Przybyla continues: “Bruce, Scott said, then ‘communicated her plans to continue’ the investigation and ‘underscored the importance of maintaining independence from the department.’ A few weeks later, Zais notified Bruce that she would be removed from the position.”
Describing a pattern of suspected interference by Trump officials with the work of the departmental Inspector Generals, Przybyla comments: “The exchange between Zais and Bruce as described in Scott’s letter underscores a concern expressed across a number of federal agencies—that the Trump administration is attempting to blur what are supposed to be clear lines between Cabinet officials and the independent investigative arms that exist to police their policies, conduct and use of taxpayer dollars.”
Michael Stratford also covered the story this week for POLITICO: “Congressional Democrats said Tuesday they have uncovered evidence that the Trump administration tried to influence an internal watchdog’s investigation of Education Secretary Betsy DeVos. Five top House and Senate Democrats said that the Trump administration sought to remove the Education Department’s acting inspector general last month after she pushed back on a request to ‘reconsider’ her investigation into DeVos’ move to reinstate a controversial accreditor of for-profit colleges… The lawmakers asked DeVos to turn over more documents relating to the decision to install a new acting inspector general as well as communications between political appointees and the Office of the Inspector General…. They asked the Education Department to provide the records and other information by March 5.”
Advocates for the rights of military Veterans weigh in…
In a stunning NY Times opinion piece on Monday of this week, two Veterans’ advocates, James Schmeling of Student Veterans of America and Carrie Wofford of Veterans Education Success condemn DeVos’s policies to deregulate for-profit colleges. These schools, they explain, take advantage of vulnerable student Veterans who can pay tuition with money from the G.I Bill: “Despite robust objections from roughly three dozen national Veterans and military service organizations, Secretary DeVos elected to eviscerate student protections and quality controls for colleges—particularly those governing the often low-quality, predatory for-profit colleges that target Veterans in their marketing schemes… Why are Veterans the targets?… Hundreds of for-profit schools are almost entirely dependent on federal revenue… Taxpayers, in other words, are largely propping up otherwise failing schools… Overall, by 2017, for-profit colleges had vacuumed up nearly 40 percent of all G.I. Bill tuition and fee payments since the post-9/11 G.I. Bill was introduced. Eight of the 10 schools receiving the most G.I. Bill subsidies since 2009 are for-profit colleges. Six of those 10 have faced government legal action for defrauding students.”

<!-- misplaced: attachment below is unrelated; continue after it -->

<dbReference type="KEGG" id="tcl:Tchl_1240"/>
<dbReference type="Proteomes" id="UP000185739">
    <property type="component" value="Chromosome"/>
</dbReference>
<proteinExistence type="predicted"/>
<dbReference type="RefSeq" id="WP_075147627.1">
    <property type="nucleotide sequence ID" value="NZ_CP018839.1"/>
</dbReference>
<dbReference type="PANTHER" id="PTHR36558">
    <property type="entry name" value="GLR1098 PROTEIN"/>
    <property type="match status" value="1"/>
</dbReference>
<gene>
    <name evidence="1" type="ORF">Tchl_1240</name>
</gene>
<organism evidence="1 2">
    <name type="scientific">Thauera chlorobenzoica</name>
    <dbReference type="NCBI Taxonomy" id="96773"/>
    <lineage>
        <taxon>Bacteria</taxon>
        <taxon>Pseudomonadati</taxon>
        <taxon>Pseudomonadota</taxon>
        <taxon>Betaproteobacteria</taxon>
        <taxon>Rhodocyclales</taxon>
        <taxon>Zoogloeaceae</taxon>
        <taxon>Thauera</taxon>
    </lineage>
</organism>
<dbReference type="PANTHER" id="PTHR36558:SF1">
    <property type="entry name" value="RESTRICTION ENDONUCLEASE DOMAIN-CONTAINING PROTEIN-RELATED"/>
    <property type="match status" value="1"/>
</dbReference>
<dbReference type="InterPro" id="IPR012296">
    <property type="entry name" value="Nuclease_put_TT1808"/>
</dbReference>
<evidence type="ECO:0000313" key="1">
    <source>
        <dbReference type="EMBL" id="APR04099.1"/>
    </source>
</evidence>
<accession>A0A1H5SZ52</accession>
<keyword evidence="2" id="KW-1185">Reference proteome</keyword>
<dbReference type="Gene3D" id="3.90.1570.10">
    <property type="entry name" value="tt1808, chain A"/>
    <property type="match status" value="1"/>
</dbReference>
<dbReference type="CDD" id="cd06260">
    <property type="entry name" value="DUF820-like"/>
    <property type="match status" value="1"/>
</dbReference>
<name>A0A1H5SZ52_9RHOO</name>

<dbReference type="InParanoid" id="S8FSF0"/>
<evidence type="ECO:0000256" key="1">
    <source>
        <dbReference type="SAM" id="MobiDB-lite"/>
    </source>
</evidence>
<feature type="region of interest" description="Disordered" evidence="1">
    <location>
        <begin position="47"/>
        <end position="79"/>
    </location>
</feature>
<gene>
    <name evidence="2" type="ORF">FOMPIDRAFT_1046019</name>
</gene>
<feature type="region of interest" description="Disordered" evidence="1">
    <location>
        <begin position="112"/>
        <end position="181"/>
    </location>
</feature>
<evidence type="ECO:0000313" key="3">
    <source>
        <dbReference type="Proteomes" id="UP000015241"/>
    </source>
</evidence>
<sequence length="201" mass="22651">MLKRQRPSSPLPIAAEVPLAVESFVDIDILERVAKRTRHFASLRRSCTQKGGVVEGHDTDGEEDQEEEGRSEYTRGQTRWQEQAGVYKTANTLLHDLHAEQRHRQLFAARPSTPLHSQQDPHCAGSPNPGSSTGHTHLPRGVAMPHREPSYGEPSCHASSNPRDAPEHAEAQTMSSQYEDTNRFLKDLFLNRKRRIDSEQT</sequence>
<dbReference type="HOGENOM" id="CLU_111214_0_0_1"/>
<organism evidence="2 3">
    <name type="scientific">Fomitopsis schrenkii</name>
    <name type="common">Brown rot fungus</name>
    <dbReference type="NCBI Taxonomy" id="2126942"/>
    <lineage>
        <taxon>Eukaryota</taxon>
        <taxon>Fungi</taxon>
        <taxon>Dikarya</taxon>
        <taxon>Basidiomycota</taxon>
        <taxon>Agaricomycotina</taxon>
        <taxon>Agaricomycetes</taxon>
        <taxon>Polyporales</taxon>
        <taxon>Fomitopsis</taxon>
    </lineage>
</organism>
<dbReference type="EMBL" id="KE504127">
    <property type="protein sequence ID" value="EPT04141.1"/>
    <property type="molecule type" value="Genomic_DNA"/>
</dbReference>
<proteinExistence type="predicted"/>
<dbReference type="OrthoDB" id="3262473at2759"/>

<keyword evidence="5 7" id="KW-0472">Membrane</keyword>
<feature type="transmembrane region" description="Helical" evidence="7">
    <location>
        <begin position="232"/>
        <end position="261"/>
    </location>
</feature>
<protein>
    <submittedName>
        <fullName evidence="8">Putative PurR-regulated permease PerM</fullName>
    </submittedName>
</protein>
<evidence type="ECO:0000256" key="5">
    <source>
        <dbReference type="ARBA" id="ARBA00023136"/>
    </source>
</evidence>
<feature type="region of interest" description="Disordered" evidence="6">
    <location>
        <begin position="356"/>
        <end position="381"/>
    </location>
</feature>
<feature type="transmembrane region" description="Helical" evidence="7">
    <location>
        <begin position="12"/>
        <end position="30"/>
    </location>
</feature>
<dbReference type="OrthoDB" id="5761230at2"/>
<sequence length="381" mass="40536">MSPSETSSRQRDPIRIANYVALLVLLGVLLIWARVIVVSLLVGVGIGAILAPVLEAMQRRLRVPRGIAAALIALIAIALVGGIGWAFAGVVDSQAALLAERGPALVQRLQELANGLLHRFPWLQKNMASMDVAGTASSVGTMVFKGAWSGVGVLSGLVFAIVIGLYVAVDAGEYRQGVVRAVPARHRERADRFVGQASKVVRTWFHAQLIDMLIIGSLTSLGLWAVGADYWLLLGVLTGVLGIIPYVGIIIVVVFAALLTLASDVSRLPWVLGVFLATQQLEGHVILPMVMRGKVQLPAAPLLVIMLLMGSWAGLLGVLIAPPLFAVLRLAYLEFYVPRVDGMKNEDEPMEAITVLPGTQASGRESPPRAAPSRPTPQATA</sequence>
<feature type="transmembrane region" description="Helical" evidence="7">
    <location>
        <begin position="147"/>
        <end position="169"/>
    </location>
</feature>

Schmelling and Wofford name specific policies in which DeVos’s department has rolled back regulation of the for-profit college sector: “Ms. DeVos has largely delegated policymaking and enforcement to members of the for-profit college industry, who are now her aides… The fox is running the henhouse. Ms. DeVos fought and is now stalling defrauded students’ right to recourse under the Borrower Defense rule, and she eliminated a rule requiring career colleges to prove their graduates can get a job, even after being officially warned by the department’s Office of Inspector General that the rule was necessary to protect taxpayer funds.”
Schmelling and Wofford conclude: “The Education Department’s Office of Inspector General, following the V.A.’s lead, conducted an investigation of Ms. DeVos after she reinstated the Accrediting Council for Independent Colleges and Schools, or ACICS, which had been discredited. Career civil servants on her own staff had determined that ACICS had failed to meet 57 of 93 basic federal quality standards—including its inadequate oversite of the now-defunct, Veteran-hungry schools, ITT Technical Institutes and Corinthian Colleges. Both were for-profits whose bankruptcies left countless Veteran students with deep debt and rubbish degrees.”
It is easy to understand why Betsy DeVos would want to replace Sandra Bruce, the Education Department’s Acting Inspector General who has been investigating the performance of her boss—Betsy DeVos. One can only hope that pressure from the leaders of key Congressional committees along with pressure from Veterans’ agencies might motivate the President to replace Betsy DeVos herself.